The Vox AC/30 - summer 1959 to early 1960
Single speaker, 4 inputs, two EL34 valves; cathode bias.
An early advert for the AC/30
The AC30 in a new format: its cabinet and styling borrowed from the AC1/15, which had remained in production throughout 1958 and 1959. Tremolo and Vibrato come built in. There are no longer "standard" and "vibrato" models.
The amplifier chassis comprised of two parts: the preamp, with controls, at the top of the cabinet; the power section fixed at the foot. This was the standard arrangement of the day, employed also by Selmer and other manufacturers.
The AC/30 preamp section, which contained all the valves except the GZ34 rectifier, was initially a modified AC1/15 chassis. See the pictures of surviving amps towards the foot of this page. In early 1960 a dedicated AC/30 preamp was designed and put into production.
During this period, i.e. 1959-1960, Denney evidently worked to turn the AC/30 into a single chassis amplifier, using EL34s at first, then four EL84s. This new design, or rather format, was to become the AC30 Twin.
The schematic of the single speaker dual-chassis AC/30 amplifier is OS/007, dated 1st January 1960. Certain elements changed (or were variable) as production proceeded.
Detail from OS/007.
The power chassis of the new AC/30 was housed at the foot of the cabinet, the preamp at the top. The complement of valves was: POWER SECTION - GZ34 rectifier, and two EL34s in cathode bias. PREAMP - three ECC83s and one ECC81 (the phase inverter).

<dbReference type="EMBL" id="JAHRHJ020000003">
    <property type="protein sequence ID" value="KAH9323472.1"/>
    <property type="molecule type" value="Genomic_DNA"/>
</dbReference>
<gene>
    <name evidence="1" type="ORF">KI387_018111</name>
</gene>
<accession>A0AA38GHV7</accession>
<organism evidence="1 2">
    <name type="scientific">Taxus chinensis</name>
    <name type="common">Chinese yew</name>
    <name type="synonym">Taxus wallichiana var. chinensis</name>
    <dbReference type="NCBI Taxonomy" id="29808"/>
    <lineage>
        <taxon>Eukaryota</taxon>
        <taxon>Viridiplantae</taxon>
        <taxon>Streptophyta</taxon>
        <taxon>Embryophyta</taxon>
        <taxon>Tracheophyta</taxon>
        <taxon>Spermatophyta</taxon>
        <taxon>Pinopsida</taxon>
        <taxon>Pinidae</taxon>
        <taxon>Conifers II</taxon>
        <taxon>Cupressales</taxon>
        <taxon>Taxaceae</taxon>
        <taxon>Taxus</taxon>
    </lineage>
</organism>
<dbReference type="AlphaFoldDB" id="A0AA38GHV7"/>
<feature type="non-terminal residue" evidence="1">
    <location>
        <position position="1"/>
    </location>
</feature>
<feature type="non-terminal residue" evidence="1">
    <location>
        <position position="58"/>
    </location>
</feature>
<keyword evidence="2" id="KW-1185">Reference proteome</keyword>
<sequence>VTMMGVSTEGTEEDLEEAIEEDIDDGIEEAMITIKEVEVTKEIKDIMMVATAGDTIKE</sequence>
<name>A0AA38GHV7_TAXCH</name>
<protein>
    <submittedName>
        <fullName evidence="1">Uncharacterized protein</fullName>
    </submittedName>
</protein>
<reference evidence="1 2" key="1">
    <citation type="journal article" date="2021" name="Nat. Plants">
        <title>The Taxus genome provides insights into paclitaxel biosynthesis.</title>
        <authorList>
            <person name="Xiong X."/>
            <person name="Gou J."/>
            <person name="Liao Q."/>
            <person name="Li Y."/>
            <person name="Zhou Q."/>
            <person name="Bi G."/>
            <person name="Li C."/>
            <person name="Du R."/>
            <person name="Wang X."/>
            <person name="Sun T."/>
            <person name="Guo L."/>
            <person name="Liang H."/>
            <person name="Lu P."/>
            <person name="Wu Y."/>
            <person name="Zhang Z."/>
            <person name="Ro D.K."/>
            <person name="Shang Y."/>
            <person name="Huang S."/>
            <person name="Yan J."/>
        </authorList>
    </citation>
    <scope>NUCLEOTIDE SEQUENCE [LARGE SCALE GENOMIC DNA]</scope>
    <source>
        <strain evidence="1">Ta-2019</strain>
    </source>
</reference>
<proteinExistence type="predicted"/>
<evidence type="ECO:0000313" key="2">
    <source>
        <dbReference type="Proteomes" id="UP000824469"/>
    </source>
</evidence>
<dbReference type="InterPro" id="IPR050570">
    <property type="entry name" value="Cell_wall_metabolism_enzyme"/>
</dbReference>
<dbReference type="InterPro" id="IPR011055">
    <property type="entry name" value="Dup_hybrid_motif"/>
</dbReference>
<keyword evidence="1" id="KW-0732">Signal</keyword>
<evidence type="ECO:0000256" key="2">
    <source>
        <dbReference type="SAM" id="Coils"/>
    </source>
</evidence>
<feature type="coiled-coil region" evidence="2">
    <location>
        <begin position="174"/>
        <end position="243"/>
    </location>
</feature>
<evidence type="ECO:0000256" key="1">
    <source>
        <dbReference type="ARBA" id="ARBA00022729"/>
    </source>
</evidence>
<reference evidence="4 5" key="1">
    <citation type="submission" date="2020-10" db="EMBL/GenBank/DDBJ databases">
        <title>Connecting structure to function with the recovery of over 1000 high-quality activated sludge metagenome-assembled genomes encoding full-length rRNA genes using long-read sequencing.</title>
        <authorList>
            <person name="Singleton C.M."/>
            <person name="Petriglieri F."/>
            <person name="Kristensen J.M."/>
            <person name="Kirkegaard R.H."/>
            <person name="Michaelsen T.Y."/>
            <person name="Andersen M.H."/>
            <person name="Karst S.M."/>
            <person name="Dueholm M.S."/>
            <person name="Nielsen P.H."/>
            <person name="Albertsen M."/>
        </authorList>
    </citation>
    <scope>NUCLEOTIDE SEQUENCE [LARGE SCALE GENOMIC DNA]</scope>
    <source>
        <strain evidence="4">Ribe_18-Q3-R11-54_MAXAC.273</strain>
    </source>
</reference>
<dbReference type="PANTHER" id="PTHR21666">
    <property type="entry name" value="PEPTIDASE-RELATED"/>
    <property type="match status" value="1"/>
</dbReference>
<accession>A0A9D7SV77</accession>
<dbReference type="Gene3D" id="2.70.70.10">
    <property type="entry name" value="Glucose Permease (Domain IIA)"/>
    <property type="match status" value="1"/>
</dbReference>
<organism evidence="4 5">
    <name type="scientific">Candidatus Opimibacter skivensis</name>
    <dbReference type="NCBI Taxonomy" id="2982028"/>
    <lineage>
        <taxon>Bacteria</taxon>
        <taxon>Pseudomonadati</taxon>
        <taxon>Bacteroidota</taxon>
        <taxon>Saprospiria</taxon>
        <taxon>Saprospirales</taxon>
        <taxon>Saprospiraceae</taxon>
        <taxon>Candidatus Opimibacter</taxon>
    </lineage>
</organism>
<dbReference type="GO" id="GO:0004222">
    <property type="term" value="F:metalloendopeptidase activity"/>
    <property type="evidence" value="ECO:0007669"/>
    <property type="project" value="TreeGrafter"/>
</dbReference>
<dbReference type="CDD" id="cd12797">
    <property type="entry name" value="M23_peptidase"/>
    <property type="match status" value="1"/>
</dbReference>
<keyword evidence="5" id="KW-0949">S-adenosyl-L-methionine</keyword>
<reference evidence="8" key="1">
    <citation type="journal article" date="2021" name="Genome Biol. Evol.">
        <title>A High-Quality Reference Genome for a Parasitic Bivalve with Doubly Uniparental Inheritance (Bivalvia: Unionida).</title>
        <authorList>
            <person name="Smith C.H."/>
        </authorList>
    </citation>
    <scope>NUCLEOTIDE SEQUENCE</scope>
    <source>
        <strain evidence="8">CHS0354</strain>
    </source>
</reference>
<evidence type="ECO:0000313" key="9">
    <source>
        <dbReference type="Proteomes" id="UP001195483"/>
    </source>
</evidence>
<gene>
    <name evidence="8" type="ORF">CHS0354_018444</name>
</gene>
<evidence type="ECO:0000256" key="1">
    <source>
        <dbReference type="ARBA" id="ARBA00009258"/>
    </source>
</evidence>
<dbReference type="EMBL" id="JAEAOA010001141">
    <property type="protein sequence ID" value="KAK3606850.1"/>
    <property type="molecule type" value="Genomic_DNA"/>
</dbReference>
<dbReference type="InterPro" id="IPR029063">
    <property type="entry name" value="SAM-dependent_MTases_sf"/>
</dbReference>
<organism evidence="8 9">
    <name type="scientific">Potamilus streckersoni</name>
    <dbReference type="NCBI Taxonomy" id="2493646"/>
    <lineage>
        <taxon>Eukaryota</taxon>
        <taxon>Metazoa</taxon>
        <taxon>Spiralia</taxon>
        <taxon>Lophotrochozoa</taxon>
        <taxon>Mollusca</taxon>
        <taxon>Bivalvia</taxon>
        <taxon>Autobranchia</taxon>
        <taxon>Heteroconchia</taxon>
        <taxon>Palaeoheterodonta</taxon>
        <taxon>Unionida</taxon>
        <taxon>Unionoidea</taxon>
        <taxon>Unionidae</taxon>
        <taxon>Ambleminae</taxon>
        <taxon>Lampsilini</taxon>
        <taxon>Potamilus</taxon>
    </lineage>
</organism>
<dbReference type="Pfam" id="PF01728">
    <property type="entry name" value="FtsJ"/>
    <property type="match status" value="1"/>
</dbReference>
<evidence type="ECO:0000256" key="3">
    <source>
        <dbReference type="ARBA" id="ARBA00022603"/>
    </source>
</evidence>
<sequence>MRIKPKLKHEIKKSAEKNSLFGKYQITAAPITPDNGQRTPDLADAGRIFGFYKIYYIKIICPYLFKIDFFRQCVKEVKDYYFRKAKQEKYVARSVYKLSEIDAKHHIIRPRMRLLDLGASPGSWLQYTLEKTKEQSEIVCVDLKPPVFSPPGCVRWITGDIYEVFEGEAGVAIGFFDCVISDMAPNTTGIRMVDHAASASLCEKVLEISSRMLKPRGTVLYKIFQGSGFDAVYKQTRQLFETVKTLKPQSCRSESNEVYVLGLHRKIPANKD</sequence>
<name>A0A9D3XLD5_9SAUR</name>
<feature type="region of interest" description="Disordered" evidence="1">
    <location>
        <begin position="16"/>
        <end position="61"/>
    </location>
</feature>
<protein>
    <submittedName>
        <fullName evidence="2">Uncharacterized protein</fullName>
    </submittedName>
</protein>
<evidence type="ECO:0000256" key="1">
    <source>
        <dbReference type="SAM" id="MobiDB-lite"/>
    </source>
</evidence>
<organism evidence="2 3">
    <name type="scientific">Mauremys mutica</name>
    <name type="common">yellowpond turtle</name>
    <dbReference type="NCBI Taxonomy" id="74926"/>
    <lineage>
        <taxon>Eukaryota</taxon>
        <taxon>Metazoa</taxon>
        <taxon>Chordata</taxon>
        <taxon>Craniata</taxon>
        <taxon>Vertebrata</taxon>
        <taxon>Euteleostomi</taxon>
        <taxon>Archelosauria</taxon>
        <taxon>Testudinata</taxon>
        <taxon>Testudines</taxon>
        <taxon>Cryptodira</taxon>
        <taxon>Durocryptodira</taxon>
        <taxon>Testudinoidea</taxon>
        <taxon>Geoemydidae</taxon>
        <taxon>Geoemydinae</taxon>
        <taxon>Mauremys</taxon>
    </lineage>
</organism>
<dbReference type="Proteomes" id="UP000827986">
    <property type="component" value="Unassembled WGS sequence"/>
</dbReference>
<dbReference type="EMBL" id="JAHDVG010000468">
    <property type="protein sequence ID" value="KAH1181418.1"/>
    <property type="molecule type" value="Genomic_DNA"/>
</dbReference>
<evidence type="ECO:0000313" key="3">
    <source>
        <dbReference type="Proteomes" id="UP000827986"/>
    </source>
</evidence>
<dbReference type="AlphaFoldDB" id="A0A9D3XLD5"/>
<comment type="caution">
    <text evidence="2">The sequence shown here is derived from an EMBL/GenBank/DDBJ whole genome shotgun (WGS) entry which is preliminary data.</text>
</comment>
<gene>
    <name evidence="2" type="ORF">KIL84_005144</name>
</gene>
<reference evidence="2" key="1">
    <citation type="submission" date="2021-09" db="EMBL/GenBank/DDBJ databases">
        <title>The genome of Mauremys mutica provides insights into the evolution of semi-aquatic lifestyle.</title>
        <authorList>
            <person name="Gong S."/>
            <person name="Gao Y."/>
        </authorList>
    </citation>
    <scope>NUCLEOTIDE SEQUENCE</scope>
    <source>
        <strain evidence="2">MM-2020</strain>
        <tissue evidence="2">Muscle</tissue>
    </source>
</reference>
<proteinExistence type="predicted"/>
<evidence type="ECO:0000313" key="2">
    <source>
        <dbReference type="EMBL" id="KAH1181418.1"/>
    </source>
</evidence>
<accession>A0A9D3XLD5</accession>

Although the pair of EL34s were easily capable of delivering more than 30 watts, power had to be constrained - the single speaker was the limiting factor. It was still extremely rare in 1969/1960 for a 12" speaker to handle more than 15 watts. This at any rate was the power handling of the speakers chosen by JMI - either the Goodmans Audiom 60, or the Celestion G12.
The semi-closed back or the cabinet, normally made of brown or black perforated fibreboard (again, as in the case also of early Selmer amps), gave some degree of extra protection to the speaker, increasing safe power handling to over 20 watts.
OS/007 - the cathode bias of the EL34s - 470R resistors bypassed with 50mfd capacitors. 470R was the value of resistor recommended by Mullard in its specimen cathode bias circuit and 375v the recommended HT (see any EL34 data sheet.) It is likely that the AC/30 in actual fact produced less than 30 watts.
On the back of serial number 4052 the legends stencilled in white are: "Made in England, Jennings Musical Industries Ltd., Unity Works – Dartford – Kent – England". At the bottom, centre: “Warning, Disconnect Mains Plug Before Removing Back Cover". On the left side: "For AC Mains Only". Right-hand side: "Check Voltage Setting On Back Of Chassis". At the bottom of the panel on the left-hand side:"Serial No." though no number is supplied.
The details above come from John Teagle's interesting piece published in "Vintage Guitar " magazine, May 1998 - available here. See also the pictures towards the end of this page.
Serial number 4052's speaker is a Rola G12. The original cover, which still survives with the amplifier, is green with tan piping.